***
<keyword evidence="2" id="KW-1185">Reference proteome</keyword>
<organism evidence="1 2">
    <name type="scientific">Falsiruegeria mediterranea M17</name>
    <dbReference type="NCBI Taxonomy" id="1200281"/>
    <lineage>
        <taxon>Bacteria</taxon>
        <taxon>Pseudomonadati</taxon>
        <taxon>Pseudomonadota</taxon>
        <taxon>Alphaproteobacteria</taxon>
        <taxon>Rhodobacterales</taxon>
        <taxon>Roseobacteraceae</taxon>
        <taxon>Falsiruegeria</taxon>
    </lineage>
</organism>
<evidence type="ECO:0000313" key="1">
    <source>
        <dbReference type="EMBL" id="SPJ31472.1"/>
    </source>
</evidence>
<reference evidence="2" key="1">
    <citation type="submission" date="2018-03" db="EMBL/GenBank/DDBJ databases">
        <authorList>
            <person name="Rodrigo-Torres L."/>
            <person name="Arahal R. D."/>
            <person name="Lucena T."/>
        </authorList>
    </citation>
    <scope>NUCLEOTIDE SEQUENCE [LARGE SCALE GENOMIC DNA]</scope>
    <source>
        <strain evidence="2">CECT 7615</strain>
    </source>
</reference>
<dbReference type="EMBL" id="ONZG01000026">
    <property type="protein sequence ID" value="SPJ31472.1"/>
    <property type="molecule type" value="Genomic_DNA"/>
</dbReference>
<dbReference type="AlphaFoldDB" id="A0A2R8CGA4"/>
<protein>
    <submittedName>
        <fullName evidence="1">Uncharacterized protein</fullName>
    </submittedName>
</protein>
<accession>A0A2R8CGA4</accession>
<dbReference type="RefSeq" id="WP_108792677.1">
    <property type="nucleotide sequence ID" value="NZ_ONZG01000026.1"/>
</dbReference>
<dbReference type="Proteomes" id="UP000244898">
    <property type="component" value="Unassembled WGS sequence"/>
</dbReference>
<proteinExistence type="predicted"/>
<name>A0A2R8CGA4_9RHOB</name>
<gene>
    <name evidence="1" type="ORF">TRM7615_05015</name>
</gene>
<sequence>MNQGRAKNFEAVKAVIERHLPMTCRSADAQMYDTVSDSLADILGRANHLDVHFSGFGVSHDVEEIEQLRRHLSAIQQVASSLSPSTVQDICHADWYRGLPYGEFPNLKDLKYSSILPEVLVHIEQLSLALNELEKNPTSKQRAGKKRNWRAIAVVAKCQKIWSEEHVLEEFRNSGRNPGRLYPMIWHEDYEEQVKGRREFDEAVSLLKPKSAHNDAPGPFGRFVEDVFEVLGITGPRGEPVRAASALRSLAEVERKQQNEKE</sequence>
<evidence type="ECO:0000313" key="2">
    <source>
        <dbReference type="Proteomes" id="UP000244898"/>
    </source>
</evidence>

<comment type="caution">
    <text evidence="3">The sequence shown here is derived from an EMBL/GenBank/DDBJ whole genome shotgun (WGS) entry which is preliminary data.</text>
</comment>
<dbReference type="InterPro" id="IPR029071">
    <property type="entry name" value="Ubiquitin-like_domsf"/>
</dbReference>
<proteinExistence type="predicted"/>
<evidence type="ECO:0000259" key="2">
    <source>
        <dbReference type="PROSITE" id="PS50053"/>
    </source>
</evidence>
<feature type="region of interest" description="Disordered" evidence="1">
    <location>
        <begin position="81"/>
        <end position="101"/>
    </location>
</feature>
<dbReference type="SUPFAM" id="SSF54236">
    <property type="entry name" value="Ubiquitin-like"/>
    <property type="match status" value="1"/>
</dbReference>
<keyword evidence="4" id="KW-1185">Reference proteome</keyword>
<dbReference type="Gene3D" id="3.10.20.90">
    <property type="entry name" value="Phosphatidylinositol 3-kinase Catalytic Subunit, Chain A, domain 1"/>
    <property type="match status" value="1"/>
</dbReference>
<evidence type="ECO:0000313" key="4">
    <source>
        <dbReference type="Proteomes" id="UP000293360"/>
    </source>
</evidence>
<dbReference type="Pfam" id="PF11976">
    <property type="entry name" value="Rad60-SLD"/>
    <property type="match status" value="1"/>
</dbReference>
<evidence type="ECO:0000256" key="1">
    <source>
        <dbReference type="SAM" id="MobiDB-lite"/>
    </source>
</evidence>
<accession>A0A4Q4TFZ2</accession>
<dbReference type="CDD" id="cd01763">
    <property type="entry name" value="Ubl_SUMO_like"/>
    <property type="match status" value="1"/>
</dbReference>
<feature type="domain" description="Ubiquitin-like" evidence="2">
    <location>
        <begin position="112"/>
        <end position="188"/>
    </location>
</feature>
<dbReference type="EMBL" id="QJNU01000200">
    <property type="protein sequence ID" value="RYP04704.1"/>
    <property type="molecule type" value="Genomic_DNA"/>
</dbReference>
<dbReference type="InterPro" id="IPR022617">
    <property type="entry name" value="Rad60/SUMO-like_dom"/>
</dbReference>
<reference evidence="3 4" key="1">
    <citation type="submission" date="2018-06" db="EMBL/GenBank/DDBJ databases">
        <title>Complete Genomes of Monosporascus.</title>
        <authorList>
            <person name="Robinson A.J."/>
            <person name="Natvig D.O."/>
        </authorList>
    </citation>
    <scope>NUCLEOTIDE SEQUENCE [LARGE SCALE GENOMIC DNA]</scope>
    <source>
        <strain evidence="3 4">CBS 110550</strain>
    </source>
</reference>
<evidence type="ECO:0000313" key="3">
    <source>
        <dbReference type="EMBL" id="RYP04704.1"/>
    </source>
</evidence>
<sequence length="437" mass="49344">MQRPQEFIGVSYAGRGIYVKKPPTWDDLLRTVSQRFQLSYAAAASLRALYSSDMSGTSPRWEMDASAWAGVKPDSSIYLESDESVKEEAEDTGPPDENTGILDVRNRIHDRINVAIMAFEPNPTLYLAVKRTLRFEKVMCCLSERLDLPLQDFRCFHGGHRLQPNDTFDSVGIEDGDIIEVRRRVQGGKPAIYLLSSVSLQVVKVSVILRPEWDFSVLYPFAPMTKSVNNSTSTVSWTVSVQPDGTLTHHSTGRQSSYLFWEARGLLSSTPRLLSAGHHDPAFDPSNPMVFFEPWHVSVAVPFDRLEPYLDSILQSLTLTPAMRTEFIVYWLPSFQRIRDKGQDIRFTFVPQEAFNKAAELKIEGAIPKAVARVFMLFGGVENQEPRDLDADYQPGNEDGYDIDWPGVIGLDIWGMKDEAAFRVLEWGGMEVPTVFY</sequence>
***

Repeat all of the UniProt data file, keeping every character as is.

<keyword evidence="2" id="KW-1185">Reference proteome</keyword>
<organism evidence="1 2">
    <name type="scientific">Falsiruegeria mediterranea M17</name>
    <dbReference type="NCBI Taxonomy" id="1200281"/>
    <lineage>
        <taxon>Bacteria</taxon>
        <taxon>Pseudomonadati</taxon>
        <taxon>Pseudomonadota</taxon>
        <taxon>Alphaproteobacteria</taxon>
        <taxon>Rhodobacterales</taxon>
        <taxon>Roseobacteraceae</taxon>
        <taxon>Falsiruegeria</taxon>
    </lineage>
</organism>
<evidence type="ECO:0000313" key="1">
    <source>
        <dbReference type="EMBL" id="SPJ31472.1"/>
    </source>
</evidence>
<reference evidence="2" key="1">
    <citation type="submission" date="2018-03" db="EMBL/GenBank/DDBJ databases">
        <authorList>
            <person name="Rodrigo-Torres L."/>
            <person name="Arahal R. D."/>
            <person name="Lucena T."/>
        </authorList>
    </citation>
    <scope>NUCLEOTIDE SEQUENCE [LARGE SCALE GENOMIC DNA]</scope>
    <source>
        <strain evidence="2">CECT 7615</strain>
    </source>
</reference>
<dbReference type="EMBL" id="ONZG01000026">
    <property type="protein sequence ID" value="SPJ31472.1"/>
    <property type="molecule type" value="Genomic_DNA"/>
</dbReference>
<dbReference type="AlphaFoldDB" id="A0A2R8CGA4"/>
<protein>
    <submittedName>
        <fullName evidence="1">Uncharacterized protein</fullName>
    </submittedName>
</protein>
<accession>A0A2R8CGA4</accession>
<dbReference type="RefSeq" id="WP_108792677.1">
    <property type="nucleotide sequence ID" value="NZ_ONZG01000026.1"/>
</dbReference>
<dbReference type="Proteomes" id="UP000244898">
    <property type="component" value="Unassembled WGS sequence"/>
</dbReference>
<proteinExistence type="predicted"/>
<name>A0A2R8CGA4_9RHOB</name>
<gene>
    <name evidence="1" type="ORF">TRM7615_05015</name>
</gene>
<sequence>MNQGRAKNFEAVKAVIERHLPMTCRSADAQMYDTVSDSLADILGRANHLDVHFSGFGVSHDVEEIEQLRRHLSAIQQVASSLSPSTVQDICHADWYRGLPYGEFPNLKDLKYSSILPEVLVHIEQLSLALNELEKNPTSKQRAGKKRNWRAIAVVAKCQKIWSEEHVLEEFRNSGRNPGRLYPMIWHEDYEEQVKGRREFDEAVSLLKPKSAHNDAPGPFGRFVEDVFEVLGITGPRGEPVRAASALRSLAEVERKQQNEKE</sequence>
<evidence type="ECO:0000313" key="2">
    <source>
        <dbReference type="Proteomes" id="UP000244898"/>
    </source>
</evidence>

<comment type="caution">
    <text evidence="3">The sequence shown here is derived from an EMBL/GenBank/DDBJ whole genome shotgun (WGS) entry which is preliminary data.</text>
</comment>
<dbReference type="InterPro" id="IPR029071">
    <property type="entry name" value="Ubiquitin-like_domsf"/>
</dbReference>
<proteinExistence type="predicted"/>
<evidence type="ECO:0000259" key="2">
    <source>
        <dbReference type="PROSITE" id="PS50053"/>
    </source>
</evidence>
<feature type="region of interest" description="Disordered" evidence="1">
    <location>
        <begin position="81"/>
        <end position="101"/>
    </location>
</feature>
<dbReference type="SUPFAM" id="SSF54236">
    <property type="entry name" value="Ubiquitin-like"/>
    <property type="match status" value="1"/>
</dbReference>
<keyword evidence="4" id="KW-1185">Reference proteome</keyword>
<dbReference type="Gene3D" id="3.10.20.90">
    <property type="entry name" value="Phosphatidylinositol 3-kinase Catalytic Subunit, Chain A, domain 1"/>
    <property type="match status" value="1"/>
</dbReference>
<evidence type="ECO:0000313" key="4">
    <source>
        <dbReference type="Proteomes" id="UP000293360"/>
    </source>
</evidence>
<dbReference type="Pfam" id="PF11976">
    <property type="entry name" value="Rad60-SLD"/>
    <property type="match status" value="1"/>
</dbReference>
<evidence type="ECO:0000256" key="1">
    <source>
        <dbReference type="SAM" id="MobiDB-lite"/>
    </source>
</evidence>
<accession>A0A4Q4TFZ2</accession>
<dbReference type="CDD" id="cd01763">
    <property type="entry name" value="Ubl_SUMO_like"/>
    <property type="match status" value="1"/>
</dbReference>
<feature type="domain" description="Ubiquitin-like" evidence="2">
    <location>
        <begin position="112"/>
        <end position="188"/>
    </location>
</feature>
<dbReference type="EMBL" id="QJNU01000200">
    <property type="protein sequence ID" value="RYP04704.1"/>
    <property type="molecule type" value="Genomic_DNA"/>
</dbReference>
<dbReference type="InterPro" id="IPR022617">
    <property type="entry name" value="Rad60/SUMO-like_dom"/>
</dbReference>
<reference evidence="3 4" key="1">
    <citation type="submission" date="2018-06" db="EMBL/GenBank/DDBJ databases">
        <title>Complete Genomes of Monosporascus.</title>
        <authorList>
            <person name="Robinson A.J."/>
            <person name="Natvig D.O."/>
        </authorList>
    </citation>
    <scope>NUCLEOTIDE SEQUENCE [LARGE SCALE GENOMIC DNA]</scope>
    <source>
        <strain evidence="3 4">CBS 110550</strain>
    </source>
</reference>
<evidence type="ECO:0000313" key="3">
    <source>
        <dbReference type="EMBL" id="RYP04704.1"/>
    </source>
</evidence>
<sequence length="437" mass="49344">MQRPQEFIGVSYAGRGIYVKKPPTWDDLLRTVSQRFQLSYAAAASLRALYSSDMSGTSPRWEMDASAWAGVKPDSSIYLESDESVKEEAEDTGPPDENTGILDVRNRIHDRINVAIMAFEPNPTLYLAVKRTLRFEKVMCCLSERLDLPLQDFRCFHGGHRLQPNDTFDSVGIEDGDIIEVRRRVQGGKPAIYLLSSVSLQVVKVSVILRPEWDFSVLYPFAPMTKSVNNSTSTVSWTVSVQPDGTLTHHSTGRQSSYLFWEARGLLSSTPRLLSAGHHDPAFDPSNPMVFFEPWHVSVAVPFDRLEPYLDSILQSLTLTPAMRTEFIVYWLPSFQRIRDKGQDIRFTFVPQEAFNKAAELKIEGAIPKAVARVFMLFGGVENQEPRDLDADYQPGNEDGYDIDWPGVIGLDIWGMKDEAAFRVLEWGGMEVPTVFY</sequence>